Federal Aviation Administration (FAA) and NASA Should Remove Windows, Adopt GNU/Linux After Spanair Findings
Summary: Why the Spanair crash should serve as a warning to the world’s biggest aviation establishments, which still use Windows in parts of their infrastructure
THE United States Federal Aviation Administration handles many domestic and international flights, not all of which reach their destination. Due to past failures at the FAA we wrote about the FAA’s reliance on Windows [1, 2, 3] and suggested abandoning it. Now there is compelling proof that Windows can cause flights to crash (or fail to prevent crashes due to malware). For those who don’t know, Spanair is a Microsoft shop (their Web site, actual operations, among more things) and their crash was caused by malware, which impeded the regular procedures that would otherwise have aborted or delayed takeoff [1, 2, 3, 4].
“Who dares using Windows in a critical environment?”
That’s the question asked and addressed here:
I just can’t believe what my eyes just saw. You are telling me that a commercial plane (a real plane, the ones that take off from land at hundred of kilometers per hour carrying hundreds of people in them) had Windows running on one of its central processing nodes? You gotta be kidding me! Who dares doing something like that? Come on, people! We’re talking about a life-or-death situation here, not the normal pop up that at its worst will nag me to hell asking me to date someone on the other side of the planet.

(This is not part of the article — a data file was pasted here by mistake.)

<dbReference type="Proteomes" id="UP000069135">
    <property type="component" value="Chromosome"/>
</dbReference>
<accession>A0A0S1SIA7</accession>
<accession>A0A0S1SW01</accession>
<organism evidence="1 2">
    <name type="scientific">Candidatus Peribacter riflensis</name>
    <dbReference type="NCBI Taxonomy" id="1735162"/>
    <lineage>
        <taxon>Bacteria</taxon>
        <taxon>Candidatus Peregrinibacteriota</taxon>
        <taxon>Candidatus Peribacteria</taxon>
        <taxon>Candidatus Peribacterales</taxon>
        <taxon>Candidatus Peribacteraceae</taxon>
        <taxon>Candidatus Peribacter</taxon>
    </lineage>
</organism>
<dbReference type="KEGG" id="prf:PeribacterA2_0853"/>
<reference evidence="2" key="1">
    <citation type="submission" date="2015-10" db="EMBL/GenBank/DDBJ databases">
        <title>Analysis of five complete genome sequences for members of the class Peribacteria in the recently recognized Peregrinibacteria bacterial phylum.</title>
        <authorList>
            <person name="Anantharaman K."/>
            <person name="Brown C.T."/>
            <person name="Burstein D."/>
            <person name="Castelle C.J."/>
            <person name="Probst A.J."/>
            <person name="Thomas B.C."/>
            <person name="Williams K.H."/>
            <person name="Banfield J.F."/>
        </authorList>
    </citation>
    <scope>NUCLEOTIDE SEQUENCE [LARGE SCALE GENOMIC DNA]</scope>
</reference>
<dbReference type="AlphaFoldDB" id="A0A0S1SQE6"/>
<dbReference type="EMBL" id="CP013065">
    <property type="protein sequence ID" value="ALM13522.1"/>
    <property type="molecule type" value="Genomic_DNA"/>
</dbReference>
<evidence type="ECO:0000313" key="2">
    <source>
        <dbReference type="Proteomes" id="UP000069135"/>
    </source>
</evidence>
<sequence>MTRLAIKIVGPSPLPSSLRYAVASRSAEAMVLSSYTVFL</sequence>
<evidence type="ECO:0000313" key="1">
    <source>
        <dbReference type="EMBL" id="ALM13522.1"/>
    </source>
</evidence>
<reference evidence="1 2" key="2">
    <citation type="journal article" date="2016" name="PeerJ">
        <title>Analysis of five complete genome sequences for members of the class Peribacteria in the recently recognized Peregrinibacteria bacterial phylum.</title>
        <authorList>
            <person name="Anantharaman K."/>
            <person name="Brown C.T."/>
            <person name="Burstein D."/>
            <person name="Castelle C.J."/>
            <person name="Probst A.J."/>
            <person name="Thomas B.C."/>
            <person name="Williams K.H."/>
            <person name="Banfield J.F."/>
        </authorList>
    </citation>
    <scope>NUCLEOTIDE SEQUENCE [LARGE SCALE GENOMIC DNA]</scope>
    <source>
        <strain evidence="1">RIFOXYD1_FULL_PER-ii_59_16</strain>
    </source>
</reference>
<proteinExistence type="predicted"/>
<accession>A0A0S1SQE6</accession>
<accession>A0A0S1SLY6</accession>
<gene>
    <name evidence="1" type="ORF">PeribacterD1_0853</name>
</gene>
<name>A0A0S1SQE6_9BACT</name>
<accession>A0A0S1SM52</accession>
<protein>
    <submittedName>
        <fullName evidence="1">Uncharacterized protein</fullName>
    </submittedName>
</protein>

For those who don’t remember, NASA too had problems with Windows malware in space. It was reported over a year ago and spreading of viruses was attributed to USB devices. Well, according to some new assessment, a quarter of new Windows worms are designed to exploit foolish USB handling in Windows (insert to execute). [via]
In 2010, 25 percent of new worms have been specifically designed to spread through USB storage devices connected to computers, according to PandaLabs. These types of threats can copy themselves to any device capable of storing information such as cell phones, external hard drives, DVDs, flash memories and MP3/4 players.
This distribution technique is highly effective. With survey responses from more than 10,470 companies across 20 countries, it was revealed that approximately 48 percent of SMBs (with up to 1,000 computers) admit to having been infected by some type of malware over the last year. As further proof, 27 percent confirmed that the source of the infection was a USB device connected to a computer.